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Marriage Equality

NEWS
March 26, 2013 | By Matt Pearce, This post has been updated, as indicated below.
Tuesday's U.S. Supreme Court arguments over whether gay and lesbian couples have the right to marry in California became a spectacle both in D.C. and on the Web. In Washington, demonstrators expressed both opposition to and support of same-sex marriage while the justices heard oral arguments in what could become a landmark case for same-sex marriage's legality across the United States. The case involves California's Proposition 8, which voters passed in 2008 to ban same-sex marriage, trumping a state Supreme Court decision that had legalized it. On Wed­nes­day, the court will hear another gay-rights case: whether the fed­er­al De­fense of Marriage Act wrongly denies equal benefits to mar­ried gay couples.
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OPINION
February 8, 2012 | By Erwin Chemerinsky
Tuesday's federal court ruling declaring Proposition 8 unconstitutional can be easily explained: There is no legitimate government interest in prohibiting same-sex marriages. It is for this reason that the Supreme Court is likely to affirm the U.S. 9th Circuit Court of Appeals and hold that the denial of marriage equality to gays and lesbians violates the U.S. Constitution. In one sense, the 9th Circuit ruled narrowly, holding only that Proposition 8 was unconstitutional because it rescinded an existing right in the state.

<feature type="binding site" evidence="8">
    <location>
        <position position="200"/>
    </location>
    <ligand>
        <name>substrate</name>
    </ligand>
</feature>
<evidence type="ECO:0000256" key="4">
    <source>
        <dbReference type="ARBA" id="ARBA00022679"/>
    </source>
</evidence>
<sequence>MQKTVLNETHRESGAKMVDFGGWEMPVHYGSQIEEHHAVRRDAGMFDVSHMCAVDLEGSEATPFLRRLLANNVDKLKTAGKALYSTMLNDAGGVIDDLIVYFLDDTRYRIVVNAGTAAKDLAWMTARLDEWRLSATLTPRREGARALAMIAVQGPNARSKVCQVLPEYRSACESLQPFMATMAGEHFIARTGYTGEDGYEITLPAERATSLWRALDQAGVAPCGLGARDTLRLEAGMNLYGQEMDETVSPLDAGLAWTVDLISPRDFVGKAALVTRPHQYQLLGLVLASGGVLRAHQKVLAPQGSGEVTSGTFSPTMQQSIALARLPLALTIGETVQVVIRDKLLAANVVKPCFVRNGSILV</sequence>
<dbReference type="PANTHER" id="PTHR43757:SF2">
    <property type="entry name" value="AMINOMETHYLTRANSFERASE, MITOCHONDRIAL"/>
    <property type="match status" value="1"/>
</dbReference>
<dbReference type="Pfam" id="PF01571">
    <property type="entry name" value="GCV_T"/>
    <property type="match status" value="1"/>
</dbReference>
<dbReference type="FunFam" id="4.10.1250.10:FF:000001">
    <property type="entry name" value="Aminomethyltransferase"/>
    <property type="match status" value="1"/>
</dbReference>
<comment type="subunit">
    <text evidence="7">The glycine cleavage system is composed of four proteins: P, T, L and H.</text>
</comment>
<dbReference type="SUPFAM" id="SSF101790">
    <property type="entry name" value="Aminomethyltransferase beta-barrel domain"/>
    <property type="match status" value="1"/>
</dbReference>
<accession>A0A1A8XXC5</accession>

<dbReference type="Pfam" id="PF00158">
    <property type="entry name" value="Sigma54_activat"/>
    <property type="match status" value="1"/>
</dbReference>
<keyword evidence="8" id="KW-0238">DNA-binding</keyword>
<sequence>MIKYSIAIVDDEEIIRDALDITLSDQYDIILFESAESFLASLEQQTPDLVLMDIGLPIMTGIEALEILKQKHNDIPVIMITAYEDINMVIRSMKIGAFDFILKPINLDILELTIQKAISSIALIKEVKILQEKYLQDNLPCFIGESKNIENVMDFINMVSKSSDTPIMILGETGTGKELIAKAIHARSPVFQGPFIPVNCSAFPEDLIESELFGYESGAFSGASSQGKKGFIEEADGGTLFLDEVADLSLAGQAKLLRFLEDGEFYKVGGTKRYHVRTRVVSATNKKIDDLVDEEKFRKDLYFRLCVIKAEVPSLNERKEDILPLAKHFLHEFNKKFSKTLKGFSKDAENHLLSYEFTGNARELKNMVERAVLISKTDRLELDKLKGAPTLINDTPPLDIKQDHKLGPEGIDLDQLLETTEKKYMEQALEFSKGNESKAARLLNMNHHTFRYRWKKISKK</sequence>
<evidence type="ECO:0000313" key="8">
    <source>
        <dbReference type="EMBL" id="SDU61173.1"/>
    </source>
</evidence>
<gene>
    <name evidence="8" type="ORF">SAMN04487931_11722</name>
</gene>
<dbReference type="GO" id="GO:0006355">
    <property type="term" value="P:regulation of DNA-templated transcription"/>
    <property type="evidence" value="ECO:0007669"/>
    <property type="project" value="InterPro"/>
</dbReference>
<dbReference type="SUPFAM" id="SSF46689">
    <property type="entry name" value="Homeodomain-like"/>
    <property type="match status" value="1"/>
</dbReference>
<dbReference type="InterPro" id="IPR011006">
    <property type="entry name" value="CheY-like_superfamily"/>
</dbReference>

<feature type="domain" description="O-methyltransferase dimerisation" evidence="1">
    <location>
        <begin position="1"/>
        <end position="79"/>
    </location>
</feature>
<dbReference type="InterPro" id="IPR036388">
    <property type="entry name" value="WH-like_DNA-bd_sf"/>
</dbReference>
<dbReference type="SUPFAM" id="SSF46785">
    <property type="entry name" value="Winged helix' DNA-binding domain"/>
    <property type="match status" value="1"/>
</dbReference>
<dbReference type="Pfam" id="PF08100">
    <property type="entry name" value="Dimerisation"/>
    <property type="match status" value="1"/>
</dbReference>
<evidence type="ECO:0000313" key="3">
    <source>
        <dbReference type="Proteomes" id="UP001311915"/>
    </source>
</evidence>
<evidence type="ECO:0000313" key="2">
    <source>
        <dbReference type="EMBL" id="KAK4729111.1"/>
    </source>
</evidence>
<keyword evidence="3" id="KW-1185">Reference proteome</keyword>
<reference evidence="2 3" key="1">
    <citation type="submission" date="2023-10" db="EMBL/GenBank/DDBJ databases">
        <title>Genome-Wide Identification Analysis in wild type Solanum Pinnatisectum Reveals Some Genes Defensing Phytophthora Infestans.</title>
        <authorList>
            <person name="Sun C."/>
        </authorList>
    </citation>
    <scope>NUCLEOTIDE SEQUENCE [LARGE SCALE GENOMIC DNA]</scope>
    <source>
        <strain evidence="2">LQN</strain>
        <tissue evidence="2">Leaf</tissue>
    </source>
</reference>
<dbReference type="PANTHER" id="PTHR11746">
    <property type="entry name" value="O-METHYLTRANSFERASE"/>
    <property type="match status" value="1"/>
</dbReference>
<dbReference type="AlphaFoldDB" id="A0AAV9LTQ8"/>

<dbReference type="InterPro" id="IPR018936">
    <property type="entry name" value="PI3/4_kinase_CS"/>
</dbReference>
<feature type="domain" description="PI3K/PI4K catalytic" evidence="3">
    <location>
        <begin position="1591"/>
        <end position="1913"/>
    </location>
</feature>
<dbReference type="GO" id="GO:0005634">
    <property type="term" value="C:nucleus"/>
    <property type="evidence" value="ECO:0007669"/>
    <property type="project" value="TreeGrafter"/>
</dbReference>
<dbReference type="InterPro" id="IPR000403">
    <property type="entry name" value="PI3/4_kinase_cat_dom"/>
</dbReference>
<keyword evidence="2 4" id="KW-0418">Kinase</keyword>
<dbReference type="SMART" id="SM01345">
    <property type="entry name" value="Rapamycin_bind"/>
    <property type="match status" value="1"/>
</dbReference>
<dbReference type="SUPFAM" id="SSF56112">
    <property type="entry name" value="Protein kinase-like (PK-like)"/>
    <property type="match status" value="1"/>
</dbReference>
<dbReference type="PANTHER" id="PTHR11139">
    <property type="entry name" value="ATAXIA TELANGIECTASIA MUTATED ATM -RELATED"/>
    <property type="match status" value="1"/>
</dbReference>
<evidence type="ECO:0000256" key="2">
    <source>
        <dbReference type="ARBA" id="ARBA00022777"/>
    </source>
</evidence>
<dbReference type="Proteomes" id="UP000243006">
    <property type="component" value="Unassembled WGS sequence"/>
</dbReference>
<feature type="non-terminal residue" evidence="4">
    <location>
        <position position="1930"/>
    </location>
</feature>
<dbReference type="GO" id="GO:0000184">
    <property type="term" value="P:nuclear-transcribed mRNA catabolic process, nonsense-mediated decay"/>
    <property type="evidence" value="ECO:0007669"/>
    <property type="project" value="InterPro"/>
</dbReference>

OPINION
December 9, 2012 | By Michael Klarman
On Nov. 6, for the first time in American history, a majority of voters in a state - indeed, in three states - approved same-sex marriage. On Friday, the Supreme Court decided to weigh in on the issue, granting review in cases challenging the constitutionality of the Defense of Marriage Act and in a case contesting the constitutionality of California's Proposition 8, which barred same-sex marriage. DOMA is likely to prove the easier issue for the court, assuming the justices rule on the merits of either or both cases (there are procedural issues that, depending on how the justices are inclined, could block them from considering the merits)
OPINION
September 10, 2005 | Tobias Barrington Wolff, TOBIAS BARRINGTON WOLFF teaches law at UC Davis and is on the Equal Justice Society's board of directors.
IF GOV. ARNOLD Schwarzenegger follows through with his planned veto of the historic "marriage equality" bill enacted by the California Legislature, it will be a defining moment in his legacy. A public official who acts as a mere cipher for public opinion has not met the test of leadership. Leadership sometimes calls on officials to challenge us all to recognize principle, and to overcome fear and prejudice in favor of what is right.
OPINION
May 19, 2012
Reacting to Eric J. Segall's Op-Ed article on Tuesday warning of a gay rights backlash if theU.S. Supreme Court overturns Proposition 8, reader Sara Wan of Malibu wrote: "It is wrong to suggest that pushing for civil liberties should be left to Congress and not include the judicial system. As long as discrimination is legal, it is harder to fight it. "Segall's analogy to past laws banning interracial marriage is incorrect. While there was not a specific push to legalize interracial marriage, the 1967 Supreme Court decision was the direct result of the civil rights movement.